Working Within the System.
Most of us don't get much pleasure out of the things we have to do to work inside the system. We'd rather be reading books on our own than writing assigned papers for school, rather be using our skills, energy, and time to work on projects of our own choice than selling ourselves to employers. But we feel like we have to work for them, whether we like it or not. It never occurs to us how much more fun, and perhaps more effective, it could be to take our labor out of their hands and do something else with it. Sure it would be hard at first, but nothing could be harder than to have to put up with this bullshit for the rest of our lives, right? Better we dedicate ourselves to replacing it than just dealing with it.
Besides, can you trust yourself to work "within the system" for the right reasons? We're all programmed to want "success," to measure ourselves by wealth and social status, whether we like it or not. Could it be that you want to become a journalist or professor of political science or rock star because you can't bring yourself to consider any other options seriously, because you're afraid to try cutting to the safety line that ties you to the security of a mainstream lifestyle? And how can you be sure that it isn't that dark corner of your heart pushing you to seek success, the part that loves the attention and feelings of greatness your popularity and social standing bring? Sure it feels great to be able to tell your parents what your goals are and have them applaud your decisions... but is that any way to decide how to go about changing the world?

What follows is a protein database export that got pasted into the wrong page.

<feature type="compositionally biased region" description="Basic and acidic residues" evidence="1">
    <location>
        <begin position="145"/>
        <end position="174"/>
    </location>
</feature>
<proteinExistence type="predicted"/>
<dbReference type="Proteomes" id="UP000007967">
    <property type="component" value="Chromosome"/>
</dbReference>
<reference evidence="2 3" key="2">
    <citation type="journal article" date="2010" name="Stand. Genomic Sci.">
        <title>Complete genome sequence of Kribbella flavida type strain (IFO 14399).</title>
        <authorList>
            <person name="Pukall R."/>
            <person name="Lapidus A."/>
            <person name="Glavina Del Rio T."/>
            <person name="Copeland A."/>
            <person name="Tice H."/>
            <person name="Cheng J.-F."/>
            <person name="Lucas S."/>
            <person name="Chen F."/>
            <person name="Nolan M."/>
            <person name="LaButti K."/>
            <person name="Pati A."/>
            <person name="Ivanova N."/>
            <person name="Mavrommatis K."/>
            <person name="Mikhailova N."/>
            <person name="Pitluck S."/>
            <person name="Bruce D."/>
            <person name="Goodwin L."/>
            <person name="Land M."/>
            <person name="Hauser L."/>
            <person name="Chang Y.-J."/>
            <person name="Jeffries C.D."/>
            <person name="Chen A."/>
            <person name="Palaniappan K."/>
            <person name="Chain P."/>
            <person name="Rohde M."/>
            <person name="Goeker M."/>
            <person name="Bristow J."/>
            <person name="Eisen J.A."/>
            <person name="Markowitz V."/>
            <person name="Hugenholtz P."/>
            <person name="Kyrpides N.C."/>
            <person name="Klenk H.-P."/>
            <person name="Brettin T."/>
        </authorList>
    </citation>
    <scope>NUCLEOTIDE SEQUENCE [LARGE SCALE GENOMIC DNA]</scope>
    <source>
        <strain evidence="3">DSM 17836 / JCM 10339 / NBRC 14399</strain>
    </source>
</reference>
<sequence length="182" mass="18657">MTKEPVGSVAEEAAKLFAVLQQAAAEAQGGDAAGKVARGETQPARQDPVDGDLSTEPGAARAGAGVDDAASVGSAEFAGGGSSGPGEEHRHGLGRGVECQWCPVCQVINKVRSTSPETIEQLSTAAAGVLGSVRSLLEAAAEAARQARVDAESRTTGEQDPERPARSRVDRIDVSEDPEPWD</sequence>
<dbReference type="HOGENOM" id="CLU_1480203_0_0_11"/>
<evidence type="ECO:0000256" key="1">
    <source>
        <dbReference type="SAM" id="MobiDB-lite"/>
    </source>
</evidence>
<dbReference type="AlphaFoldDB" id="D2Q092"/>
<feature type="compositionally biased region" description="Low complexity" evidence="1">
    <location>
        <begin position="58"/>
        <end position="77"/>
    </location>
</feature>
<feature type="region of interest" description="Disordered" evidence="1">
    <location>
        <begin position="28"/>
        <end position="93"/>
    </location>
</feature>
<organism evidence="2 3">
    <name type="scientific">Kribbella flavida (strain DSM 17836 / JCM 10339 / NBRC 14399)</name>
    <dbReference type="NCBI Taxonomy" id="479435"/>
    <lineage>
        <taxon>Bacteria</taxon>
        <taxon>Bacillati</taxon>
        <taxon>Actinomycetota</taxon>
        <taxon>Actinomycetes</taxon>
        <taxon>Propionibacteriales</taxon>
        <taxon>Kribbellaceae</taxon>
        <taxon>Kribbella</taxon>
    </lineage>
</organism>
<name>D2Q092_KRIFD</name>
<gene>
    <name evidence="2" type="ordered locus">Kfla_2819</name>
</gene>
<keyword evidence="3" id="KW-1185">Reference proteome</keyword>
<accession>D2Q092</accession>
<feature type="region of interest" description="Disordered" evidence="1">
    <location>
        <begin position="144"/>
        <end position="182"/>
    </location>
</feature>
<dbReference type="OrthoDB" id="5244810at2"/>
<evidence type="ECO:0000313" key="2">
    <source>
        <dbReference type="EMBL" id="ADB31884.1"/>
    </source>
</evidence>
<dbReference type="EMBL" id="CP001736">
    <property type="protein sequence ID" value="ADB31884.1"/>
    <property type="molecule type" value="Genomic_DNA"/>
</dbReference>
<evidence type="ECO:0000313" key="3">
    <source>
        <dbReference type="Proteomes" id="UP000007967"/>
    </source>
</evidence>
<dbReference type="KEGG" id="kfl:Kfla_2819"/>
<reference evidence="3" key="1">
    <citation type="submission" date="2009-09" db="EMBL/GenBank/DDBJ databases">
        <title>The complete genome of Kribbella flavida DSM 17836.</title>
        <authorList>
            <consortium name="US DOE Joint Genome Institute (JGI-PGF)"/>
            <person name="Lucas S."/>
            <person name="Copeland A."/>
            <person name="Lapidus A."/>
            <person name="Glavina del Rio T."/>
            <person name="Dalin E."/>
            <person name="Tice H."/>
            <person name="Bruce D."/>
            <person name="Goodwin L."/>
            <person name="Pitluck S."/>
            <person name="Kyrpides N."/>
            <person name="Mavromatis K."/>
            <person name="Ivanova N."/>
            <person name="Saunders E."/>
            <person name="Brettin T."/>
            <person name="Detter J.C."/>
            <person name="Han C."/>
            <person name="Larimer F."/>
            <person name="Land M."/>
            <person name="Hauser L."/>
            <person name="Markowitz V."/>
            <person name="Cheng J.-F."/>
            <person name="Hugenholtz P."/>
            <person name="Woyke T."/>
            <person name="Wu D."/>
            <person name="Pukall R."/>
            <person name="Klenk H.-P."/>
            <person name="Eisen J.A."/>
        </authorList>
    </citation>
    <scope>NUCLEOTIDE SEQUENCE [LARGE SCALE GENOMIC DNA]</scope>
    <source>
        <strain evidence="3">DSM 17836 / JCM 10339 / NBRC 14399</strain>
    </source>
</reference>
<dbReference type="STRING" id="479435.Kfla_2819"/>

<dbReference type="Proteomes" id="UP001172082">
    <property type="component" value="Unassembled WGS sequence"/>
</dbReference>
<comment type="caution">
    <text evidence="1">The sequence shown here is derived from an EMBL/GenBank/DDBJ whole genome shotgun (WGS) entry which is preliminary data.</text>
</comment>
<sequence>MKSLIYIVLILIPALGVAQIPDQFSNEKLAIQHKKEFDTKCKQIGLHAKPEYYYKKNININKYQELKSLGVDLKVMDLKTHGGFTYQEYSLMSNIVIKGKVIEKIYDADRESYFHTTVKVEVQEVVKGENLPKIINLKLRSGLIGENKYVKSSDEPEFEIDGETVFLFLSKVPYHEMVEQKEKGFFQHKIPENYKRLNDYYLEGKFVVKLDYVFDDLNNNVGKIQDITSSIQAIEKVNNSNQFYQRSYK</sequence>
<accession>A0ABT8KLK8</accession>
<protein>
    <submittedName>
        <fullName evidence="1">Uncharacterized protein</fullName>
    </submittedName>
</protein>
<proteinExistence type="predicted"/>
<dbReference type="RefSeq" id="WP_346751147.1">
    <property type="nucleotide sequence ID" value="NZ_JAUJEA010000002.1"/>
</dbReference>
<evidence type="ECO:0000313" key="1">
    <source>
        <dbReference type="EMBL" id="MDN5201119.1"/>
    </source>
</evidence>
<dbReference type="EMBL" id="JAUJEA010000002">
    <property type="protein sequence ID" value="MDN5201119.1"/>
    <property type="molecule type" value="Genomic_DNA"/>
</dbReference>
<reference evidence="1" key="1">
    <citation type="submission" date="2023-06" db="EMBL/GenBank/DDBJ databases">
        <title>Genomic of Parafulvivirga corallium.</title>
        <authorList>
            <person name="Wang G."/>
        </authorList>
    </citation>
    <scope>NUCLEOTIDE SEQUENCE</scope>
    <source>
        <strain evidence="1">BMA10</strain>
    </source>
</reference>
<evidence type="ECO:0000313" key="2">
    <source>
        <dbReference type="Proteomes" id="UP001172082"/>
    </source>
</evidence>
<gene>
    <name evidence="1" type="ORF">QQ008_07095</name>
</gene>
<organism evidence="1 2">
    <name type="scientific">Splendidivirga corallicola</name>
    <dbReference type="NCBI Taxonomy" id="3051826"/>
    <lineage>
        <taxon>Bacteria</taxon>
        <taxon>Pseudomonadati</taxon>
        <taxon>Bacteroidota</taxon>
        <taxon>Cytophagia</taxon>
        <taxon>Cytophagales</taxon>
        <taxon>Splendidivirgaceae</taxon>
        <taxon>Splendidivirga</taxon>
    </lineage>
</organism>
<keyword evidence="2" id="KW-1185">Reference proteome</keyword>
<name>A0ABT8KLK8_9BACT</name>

Let's listen to our hearts, trust our instincts, and refuse to participate in anything that bores or outrages us. We need to nourish our idealism and our willingness to take risks, not work out new ways to integrate our frustration and our desperation for change back into the society that engendered them.
How do we get out of here?
There's no excuse to let even a fraction of our lives go by doing things we don't love, or to let any of our talents and efforts serve to prop up a world order we oppose. Instead, let's fight so hard, and live so hard, that others inside the cages of mainstream life can see us and are inspired to join us in our complete rejection of the old world and all its bullshit. And let's make our communities something greater than they are; let's make them more open and more capable of offering life-support, so that others really will be able to join us.
The system we live under offers only losers' games: economic competition instead of cooperation, popularity contests in place of community, the struggle to measure up to social norms instead of the pursuit individual dreams. The reason we're working towards something better in the first place is that everyone loses in these games—so why play them? It's up to us to create new games, more joyful, exciting games to replace the old ones. Let's not try to beat them at their games, but make them join us in ours!